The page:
What is the average age for cataracts?
In fact, people can have an age-related cataract in their 40s and 50s. But during middle age, most cataracts are small and do not affect vision. It is after age 60 that most cataracts cause problems with a person's vision.
Most cataracts are due to age-related changes in the lens of the eye that cause it to become cloudy or opaque. However, other factors can contribute to cataract development, including: Diabetes mellitus. People with diabetes are at higher risk for cataracts.
- In a normal eye, light enters and passes through the lens. If the lens is cloudy from a cataract, the image you see will be blurry. Other eye conditions, such as myopia, cause blurry vision, too, but cataracts produce some distinctive signs and symptoms.
- Surgery to treat cataracts involves removing the clouded lens and replacing it with a synthetic new one. This procedure is safe and very effective. They're researching eye drops that may dissolve cataracts so patients don't have to go to surgery.
- Retinal exam. To prepare for a retinal exam, your eye doctor puts drops in your eyes to open your pupils wide (dilate). This makes it easier to examine the back of your eyes (retina). Using a slit lamp or a special device called an ophthalmoscope, your eye doctor can examine your lens for signs of a cataract.
In most cases, cataracts will continue to worsen over time, causing continual reduction of vision. Many people become legally blind from untreated cataracts, and cataracts can even cause total blindness if left untreated for long periods.
- CAN A PERSON BECOME BLIND IF CATARACT SURGERY IS DELAYED? Although vision can become severely impaired from advanced cataracts, vision usually can be restored after cataract surgery is performed. However, removing a dense cataract from the eye can be more difficult and can lead to post-operative complications.
- Some cataracts are stable and do not cause problems other than reversible vision impairment. Other cataracts may cause the lens to swell and ultimately burst. Lenses that burst can cause severe inflammation (irritation) in the eye. The inflammation can lead to pain or permanent vision loss.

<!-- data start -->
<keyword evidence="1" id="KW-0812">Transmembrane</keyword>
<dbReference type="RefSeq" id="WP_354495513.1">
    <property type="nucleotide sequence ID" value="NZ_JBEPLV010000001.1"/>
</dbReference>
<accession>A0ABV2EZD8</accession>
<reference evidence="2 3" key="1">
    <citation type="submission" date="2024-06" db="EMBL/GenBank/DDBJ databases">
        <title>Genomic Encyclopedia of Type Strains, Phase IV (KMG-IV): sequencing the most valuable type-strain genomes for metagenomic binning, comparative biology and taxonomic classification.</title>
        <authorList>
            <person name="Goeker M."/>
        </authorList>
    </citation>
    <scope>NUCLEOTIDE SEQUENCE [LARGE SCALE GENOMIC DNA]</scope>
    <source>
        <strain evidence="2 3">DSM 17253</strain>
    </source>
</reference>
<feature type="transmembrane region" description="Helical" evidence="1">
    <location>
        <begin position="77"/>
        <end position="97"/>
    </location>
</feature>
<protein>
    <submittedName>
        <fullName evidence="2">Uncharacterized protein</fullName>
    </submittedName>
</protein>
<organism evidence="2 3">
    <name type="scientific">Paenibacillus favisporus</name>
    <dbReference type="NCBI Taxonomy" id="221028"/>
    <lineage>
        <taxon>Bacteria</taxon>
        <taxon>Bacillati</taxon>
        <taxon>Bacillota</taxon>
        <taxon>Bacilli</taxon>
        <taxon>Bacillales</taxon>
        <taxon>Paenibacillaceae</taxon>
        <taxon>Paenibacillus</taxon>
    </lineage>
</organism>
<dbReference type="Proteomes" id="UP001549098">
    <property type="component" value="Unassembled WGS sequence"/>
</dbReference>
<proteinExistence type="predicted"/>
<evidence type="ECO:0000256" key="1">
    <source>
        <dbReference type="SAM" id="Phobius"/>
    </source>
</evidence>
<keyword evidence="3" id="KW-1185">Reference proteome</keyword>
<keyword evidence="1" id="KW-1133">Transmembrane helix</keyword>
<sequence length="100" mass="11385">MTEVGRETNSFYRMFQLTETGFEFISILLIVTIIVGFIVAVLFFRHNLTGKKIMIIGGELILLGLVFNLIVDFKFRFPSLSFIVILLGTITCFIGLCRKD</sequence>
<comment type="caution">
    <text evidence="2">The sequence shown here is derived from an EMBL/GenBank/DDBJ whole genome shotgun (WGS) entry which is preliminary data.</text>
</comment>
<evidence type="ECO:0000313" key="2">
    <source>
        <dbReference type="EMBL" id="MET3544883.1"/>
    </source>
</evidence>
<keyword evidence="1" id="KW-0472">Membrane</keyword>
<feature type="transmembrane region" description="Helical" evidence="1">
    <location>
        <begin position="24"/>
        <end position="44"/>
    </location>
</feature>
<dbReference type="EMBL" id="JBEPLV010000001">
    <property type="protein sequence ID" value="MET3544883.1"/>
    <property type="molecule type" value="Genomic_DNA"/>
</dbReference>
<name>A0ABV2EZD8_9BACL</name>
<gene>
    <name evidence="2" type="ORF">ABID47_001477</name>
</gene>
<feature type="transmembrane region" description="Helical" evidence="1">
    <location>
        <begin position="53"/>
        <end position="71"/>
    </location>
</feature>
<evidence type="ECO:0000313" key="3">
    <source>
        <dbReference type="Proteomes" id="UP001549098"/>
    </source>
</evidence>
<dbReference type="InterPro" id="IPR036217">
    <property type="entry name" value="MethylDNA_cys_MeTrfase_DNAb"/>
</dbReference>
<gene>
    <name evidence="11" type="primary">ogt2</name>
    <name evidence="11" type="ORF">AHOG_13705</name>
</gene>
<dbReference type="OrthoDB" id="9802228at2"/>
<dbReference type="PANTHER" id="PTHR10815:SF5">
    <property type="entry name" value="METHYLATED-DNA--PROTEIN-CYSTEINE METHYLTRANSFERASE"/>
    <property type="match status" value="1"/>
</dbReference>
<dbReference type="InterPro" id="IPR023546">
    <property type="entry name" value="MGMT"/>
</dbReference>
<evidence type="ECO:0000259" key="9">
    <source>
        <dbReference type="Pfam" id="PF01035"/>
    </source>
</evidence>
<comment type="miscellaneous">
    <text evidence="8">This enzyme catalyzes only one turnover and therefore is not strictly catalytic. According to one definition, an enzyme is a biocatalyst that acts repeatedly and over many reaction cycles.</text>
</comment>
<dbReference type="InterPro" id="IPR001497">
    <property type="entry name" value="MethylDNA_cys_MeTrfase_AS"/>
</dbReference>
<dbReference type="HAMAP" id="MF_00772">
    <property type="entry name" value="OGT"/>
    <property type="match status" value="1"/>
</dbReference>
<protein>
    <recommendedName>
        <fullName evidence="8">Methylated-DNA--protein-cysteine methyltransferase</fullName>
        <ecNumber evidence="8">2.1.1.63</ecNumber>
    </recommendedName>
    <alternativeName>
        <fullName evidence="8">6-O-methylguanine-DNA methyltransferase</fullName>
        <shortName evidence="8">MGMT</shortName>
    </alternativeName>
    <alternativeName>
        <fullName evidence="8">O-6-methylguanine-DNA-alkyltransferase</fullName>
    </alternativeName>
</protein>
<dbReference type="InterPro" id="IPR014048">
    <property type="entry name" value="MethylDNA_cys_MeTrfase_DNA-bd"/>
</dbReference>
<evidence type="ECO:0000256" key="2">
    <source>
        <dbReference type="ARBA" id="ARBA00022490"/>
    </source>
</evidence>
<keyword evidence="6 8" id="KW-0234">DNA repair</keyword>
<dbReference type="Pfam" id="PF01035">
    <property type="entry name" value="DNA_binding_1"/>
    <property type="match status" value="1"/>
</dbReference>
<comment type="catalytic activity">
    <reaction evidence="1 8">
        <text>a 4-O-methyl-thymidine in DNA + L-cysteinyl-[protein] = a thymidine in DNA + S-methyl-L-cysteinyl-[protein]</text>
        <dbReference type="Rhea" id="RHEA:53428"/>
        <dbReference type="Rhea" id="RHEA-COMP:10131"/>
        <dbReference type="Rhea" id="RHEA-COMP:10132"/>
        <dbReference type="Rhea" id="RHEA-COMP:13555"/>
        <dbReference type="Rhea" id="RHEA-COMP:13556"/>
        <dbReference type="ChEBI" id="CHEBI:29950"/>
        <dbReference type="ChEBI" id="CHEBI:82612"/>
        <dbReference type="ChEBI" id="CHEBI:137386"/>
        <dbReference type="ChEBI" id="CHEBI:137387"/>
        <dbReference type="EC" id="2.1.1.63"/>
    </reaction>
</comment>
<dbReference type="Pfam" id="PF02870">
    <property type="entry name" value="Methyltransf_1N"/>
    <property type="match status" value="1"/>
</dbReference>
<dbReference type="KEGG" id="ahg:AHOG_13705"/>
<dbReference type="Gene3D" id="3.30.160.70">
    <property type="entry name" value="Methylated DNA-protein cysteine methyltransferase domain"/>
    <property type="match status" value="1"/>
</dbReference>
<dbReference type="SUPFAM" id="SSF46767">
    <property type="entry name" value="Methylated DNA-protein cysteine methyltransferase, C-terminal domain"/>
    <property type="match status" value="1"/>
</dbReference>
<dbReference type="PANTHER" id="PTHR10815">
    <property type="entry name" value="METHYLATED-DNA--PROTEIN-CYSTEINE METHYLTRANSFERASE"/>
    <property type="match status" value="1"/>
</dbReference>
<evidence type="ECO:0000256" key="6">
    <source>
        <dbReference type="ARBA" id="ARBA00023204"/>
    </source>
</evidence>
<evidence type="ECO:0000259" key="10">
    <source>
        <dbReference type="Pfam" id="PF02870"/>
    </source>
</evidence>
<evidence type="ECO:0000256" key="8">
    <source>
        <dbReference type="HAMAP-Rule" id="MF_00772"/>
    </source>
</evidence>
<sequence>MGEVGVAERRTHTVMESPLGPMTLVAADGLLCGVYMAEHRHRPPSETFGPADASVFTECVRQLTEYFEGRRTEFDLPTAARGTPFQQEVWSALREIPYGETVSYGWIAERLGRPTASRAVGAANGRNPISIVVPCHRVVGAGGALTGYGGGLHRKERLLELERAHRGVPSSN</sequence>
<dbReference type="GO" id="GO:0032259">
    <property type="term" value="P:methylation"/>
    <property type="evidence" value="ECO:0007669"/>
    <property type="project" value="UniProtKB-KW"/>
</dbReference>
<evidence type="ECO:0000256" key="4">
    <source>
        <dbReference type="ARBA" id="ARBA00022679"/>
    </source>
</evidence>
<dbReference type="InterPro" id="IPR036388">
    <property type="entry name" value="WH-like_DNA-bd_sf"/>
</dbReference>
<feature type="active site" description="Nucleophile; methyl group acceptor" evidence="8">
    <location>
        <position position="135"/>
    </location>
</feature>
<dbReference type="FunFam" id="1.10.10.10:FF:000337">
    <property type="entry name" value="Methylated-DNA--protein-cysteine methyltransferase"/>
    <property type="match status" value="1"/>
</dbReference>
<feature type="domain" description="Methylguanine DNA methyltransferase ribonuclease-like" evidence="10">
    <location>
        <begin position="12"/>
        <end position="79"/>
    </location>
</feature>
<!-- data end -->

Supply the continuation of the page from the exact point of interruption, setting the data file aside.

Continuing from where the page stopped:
- If you have cataract in both eyes but only have surgery in one eye, your eyes won't be able to work together when you wear cataract glasses after surgery. You will have this condition, called monocular aphakia (one eye without a lens), until after your second cataract operation.
There are three primary types of age-related cataracts: nuclear sclerotic, cortical, and posterior subcapsular. As a person ages, any one type, or a combination of any of these three types, can develop over time.
- According to AllAboutVision.com's 2012 report, the average, basic cataract surgery in the US would cost roughly $3,429 per eye if you paid everything yourself. If you wanted an advanced technology lens which corrects astigmatism or presbyopia, expect to pay an additional $449 or $895 per eye.
- Hazy, blurred vision may mean you have a cataract. A cataract may make light from the sun or a lamp seem too bright or glaring. Or you may notice when you drive at night that the oncoming headlights cause more glare than before. If you think you have a cataract, see an eye doctor for an exam to find out for sure.
- Seven Tips for Preventing Cataracts
- See your eye doctor regularly.
- Eat a diet rich in beneficial nutrients.
- Quit smoking -- or better yet, never start.
- Cut back on the cocktails.
- Protect those eyes from the sun!
- Keep your diabetes under control.
- Avoid using corticosteroid medications for any length of time.
Updated: 28th October 2019